The difficulty that stress brings to the body has been shown to lead to migraines. In addition, when stressed, we typically take more shallow breaths. The lack of oxygen provided from shallow breathing has also been shown to lead to migraines. To decrease your stress and increase your deep breathing, try a few rounds of deep breathing a few times per day. Inhaling for a count of four, holding for a count of two, and exhaling for a count of six is a great way to start!

Try this breathing exercise for migraines – you can go to minute marker 3:30 if you want to skip the intro.

3. Remove inflammatory foods from your daily diet

When thinking about chronic pain, autoimmune issues and migraines, excess inflammation is often to blame. An inflammatory diet (like the standard American diet) often can be one of the overarching causes of migraines, so removing inflammatory foods from your diet can help decrease the intensity or frequency of your migraines.

Foods to avoid are typically any highly processed foods (with preservatives like nitrates, food colorings and other additives that we cannot pronounce), deep fried foods (yes, that oil is rancid – and highly inflammatory), packaged goods, fast food, and foods high in sugar (real or fake). For some people with additional sensitivities, dairy can also be an inflammatory agent.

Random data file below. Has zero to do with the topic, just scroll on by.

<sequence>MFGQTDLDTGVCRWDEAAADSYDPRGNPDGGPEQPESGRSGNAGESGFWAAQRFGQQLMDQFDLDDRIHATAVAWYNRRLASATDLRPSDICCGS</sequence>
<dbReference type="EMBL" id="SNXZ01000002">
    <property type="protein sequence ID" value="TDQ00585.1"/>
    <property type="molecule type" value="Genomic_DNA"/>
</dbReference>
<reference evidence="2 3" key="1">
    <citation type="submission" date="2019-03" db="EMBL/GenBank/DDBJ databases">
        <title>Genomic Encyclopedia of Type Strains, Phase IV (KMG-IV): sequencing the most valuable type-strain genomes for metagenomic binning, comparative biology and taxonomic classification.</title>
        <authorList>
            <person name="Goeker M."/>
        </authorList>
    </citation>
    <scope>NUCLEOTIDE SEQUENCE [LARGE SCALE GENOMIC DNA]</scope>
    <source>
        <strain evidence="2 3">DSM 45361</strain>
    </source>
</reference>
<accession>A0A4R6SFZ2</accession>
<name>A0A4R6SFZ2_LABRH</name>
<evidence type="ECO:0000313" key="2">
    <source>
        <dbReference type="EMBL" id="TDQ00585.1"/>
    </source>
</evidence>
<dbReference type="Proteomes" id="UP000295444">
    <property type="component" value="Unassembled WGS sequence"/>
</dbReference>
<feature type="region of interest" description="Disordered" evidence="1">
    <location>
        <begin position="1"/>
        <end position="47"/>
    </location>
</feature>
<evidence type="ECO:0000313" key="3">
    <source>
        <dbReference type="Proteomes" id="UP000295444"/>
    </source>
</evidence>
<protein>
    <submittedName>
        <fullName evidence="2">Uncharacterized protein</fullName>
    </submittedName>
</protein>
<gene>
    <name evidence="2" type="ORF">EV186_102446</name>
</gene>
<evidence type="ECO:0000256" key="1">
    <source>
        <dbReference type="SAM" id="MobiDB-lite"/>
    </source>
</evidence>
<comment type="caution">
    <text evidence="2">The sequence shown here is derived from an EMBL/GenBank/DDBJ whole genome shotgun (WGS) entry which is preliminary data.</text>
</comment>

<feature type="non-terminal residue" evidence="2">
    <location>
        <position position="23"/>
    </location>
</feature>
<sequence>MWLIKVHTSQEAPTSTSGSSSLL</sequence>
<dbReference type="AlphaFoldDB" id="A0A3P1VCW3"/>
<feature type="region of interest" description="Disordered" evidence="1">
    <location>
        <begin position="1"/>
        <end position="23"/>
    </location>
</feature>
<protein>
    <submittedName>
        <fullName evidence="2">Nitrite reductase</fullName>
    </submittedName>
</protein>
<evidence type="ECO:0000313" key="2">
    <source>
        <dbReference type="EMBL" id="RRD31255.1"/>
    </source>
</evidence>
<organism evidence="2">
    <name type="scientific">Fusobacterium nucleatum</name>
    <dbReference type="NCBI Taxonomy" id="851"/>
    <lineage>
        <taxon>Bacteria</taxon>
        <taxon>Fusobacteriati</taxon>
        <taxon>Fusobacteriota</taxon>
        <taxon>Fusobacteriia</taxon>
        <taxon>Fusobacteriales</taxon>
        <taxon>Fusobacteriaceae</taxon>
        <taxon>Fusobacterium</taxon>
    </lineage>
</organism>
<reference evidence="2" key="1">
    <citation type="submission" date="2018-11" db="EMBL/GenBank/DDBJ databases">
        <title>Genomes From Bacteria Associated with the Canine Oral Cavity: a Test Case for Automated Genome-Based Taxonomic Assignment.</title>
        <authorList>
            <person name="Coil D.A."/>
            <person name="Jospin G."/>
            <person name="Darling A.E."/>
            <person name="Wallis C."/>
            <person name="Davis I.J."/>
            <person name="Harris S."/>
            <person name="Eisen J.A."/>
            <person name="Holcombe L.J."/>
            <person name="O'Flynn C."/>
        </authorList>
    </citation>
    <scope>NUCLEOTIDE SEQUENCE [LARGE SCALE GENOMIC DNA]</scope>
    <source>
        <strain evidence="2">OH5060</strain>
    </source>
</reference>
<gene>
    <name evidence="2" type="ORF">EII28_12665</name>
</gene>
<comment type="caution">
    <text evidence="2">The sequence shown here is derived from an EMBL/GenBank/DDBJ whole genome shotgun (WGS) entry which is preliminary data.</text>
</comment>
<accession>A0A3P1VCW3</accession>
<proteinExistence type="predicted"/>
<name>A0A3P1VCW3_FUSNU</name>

It’s not all about removing foods, though! You can add a variety of anti-inflammatory foods to your diet to improve your overall health. Consider adding in:

  • Sweet potatoes
  • Raw nuts
  • Lean proteins like eggs, grass-fed beef or wild caught fish
  • Turmeric, ginger, and garlic
  • Herbs like mint, rosemary, and thyme
  • Switch to olive oil (and don’t deep fry) over canola oil or margarine

Essentially, any fresh fruits and vegetables or lean meats will help decrease inflammation and avoid migraines.

4. Sleep more (and better!)

Sleep is required for good health, and it’s also a necessary ingredient to combat migraines. There are two factors to consider: sleep quantity and quality. For adults, seven to nine hours per night is recommended for overall health and to avoid adverse events like migraines. What many people often ignore, however, is sleep quality. To improve your sleep quality, try:

  • Sleepytime meditation (here’s a guided meditation to sink into slumber: )
  • Avoiding food / snacking 3 hours before bedtime
  • Use an eye-mask or get black-out curtains when sleeping so your room is in complete darkness
  • Avoid caffeine after lunchtime
  • Avoid alcohol to try to get to sleep
  • Incorporate exercise into your regular routine, but avoid exercising late at night

Research has shown that getting too few hours of sleep can lead to more frequent and intense migraines. Schedule your days to ensure you get enough sleep and try some of these tips to improve your sleep!

Migraines are truly debilitating, but the situation isn’t hopeless. If you are not finding symptom relief with the above strategies, speak with your doctor about what other factors can be causing your migraines – there are many beyond what’s been discussed here including: hormone imbalance, mold/toxin exposure, posture and possible infections.